A Day in the Life: Fashion Product Manager
Assistant Product Manager,
Federated Merchandising Group
Noverto Gonzales graduated from the University of North Texas with a BA in Merchandising in 1999. His first summer internship was at J.C Penney in Texas. It was a 10-week program: five weeks as assistant department manager on the retail floor and five weeks as an assistant buyer. He knew he wanted to live in New York City, so the summer before he graduated, Noverto landed another internship in the city. He was offered an internship at Barney's and Saks Fifth Avenue but chose the one at Saks since a salary came with it. The Barney's internship paid a small stipend at the end of the summer. His New York City job search was entirely self-directed.
After graduation, he was offered a position at J.C. Penney (in Texas) and Saks Fifth Avenue. J.C. Penney was very supportive and knew he wanted to go to New York. He began his career as an assistant buyer at Saks Fifth Avenue Catalog. He moved on to Federated as an assistant product manager. Federated operates Bloomingdale's, Macy's West and East, Goldsmith's, The Bon Marche, Burdines, Lazarus and Rich's department stores. At the Federated Merchandising Group, he worked with other product managers, buyers, the design team and the technical design team. Federated Merchandising Group, a division of Federated Department Stores, is responsible for the conceptualization, design, sourcing and marketing of private brands which are exclusive to Macy's, Rich's, Lazarus, Goldsmith's, The Bon Marche, Burdines and Bloomingdale's. These private labels include: INC, Style & Co., Alfani, Tools of the Trade, Charter Club, JM Collection, Tasso Elba, Club Room and Greendog.
9:00 a.m.: Get into office and check email. Our overseas office in Turkey has left me some notes. Update production time and action plans. The approvals for fit samples, lap dips and trims are managed by product development. For example, if our designer doesn't like a button on a sample, we have to find a replacement.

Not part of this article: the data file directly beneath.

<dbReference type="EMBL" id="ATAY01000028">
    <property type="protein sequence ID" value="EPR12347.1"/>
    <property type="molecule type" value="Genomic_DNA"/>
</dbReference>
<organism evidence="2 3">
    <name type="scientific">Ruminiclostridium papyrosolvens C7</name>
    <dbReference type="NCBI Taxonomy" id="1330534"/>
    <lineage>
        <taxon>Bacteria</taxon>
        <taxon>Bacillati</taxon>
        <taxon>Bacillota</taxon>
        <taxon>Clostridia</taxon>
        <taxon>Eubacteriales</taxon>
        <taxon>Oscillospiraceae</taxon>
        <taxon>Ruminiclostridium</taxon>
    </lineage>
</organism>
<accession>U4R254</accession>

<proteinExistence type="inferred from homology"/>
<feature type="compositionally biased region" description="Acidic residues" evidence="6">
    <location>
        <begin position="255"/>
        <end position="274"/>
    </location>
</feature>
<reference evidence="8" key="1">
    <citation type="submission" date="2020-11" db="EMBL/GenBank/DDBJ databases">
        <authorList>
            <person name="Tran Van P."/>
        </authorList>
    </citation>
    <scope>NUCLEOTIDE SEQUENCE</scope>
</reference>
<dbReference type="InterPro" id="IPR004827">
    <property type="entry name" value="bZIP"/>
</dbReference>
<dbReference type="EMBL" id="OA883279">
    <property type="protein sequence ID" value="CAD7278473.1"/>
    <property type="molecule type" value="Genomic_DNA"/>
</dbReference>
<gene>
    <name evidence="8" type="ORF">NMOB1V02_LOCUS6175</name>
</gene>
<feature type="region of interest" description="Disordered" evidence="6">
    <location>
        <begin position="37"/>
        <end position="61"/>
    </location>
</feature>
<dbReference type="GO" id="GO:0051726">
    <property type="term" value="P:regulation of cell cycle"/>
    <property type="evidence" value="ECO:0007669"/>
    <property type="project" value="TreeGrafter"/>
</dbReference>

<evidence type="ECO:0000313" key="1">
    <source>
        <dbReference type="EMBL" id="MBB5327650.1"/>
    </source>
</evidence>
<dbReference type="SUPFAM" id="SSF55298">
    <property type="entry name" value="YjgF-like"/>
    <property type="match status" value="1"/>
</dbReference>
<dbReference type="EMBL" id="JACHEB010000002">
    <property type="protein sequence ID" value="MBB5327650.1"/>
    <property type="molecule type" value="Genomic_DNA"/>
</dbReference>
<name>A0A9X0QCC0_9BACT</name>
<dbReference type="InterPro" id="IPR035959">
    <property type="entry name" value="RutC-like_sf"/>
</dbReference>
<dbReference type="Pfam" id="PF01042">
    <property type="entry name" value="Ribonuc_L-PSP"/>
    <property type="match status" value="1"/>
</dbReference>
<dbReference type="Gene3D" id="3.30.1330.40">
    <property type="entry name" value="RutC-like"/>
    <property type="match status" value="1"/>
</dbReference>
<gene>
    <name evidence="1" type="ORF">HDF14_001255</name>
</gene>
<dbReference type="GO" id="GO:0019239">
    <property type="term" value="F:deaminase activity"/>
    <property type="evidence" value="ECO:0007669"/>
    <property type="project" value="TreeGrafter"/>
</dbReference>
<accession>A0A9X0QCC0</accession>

10:30 a.m.: Fit model comes in. We have fittings three times a week. I keep a "Fit" book and take notes of things that were changed. The designer and assistant designer are also in the meeting.
11:30 a.m.: I go back to my office to update the open purchase orders. If the parameters of the order change, I have to update it and make sure the legal documents are correct as well. Some of essential information is color, style number, vendor, country of origin, first cost and landed cost. I also deal with quota issues.
12:30 p.m.: Get back to the office and work on design samples. Go over current season sales and look through styles and colors. Look at different types of bodies or fabrication. Often, I have to address costing issues. If we want our cost of production to be something specific, like $5, we might have to negotiate with our vendors. Or we would look at the price of a set and then increase the price of the pant and decrease the shirt. Every year we are pressured to reduce cost from last year.
2:00 p.m.: Grab a quick and late lunch.
2:30 p.m.: Attend line development meeting. We're always working on three seasons at once. Develop fall, go into meeting for holiday, and check spring production calendar. The seasons Federated followed were Fall, Holiday, Spring and Summer.
4:00 p.m.: Check e-mail and update my calendar. Once a week, I track all shipments. I reconcile the shipping logs, purchase orders and sales. If the shipment does not have a corresponding receipt number, I ask someone in the D.C. (distribution center) or e-mail a vendor and ask for proof of shipment.
5:30 p.m.: Track advertising samples. These samples are used for our ads. The buyers request ad samples.
6:00 p.m.: Go home!
Noverto comments: "My favorite part of the industry is working with fashion forecasting offices. You know what's going on next year. The ironic thing is that there are so many trends but most things end up looking the same! Every company does similar things. The worst part of the industry is that it is pretentious. You always have to stay on top. If something doesn't sell then you're responsible for it."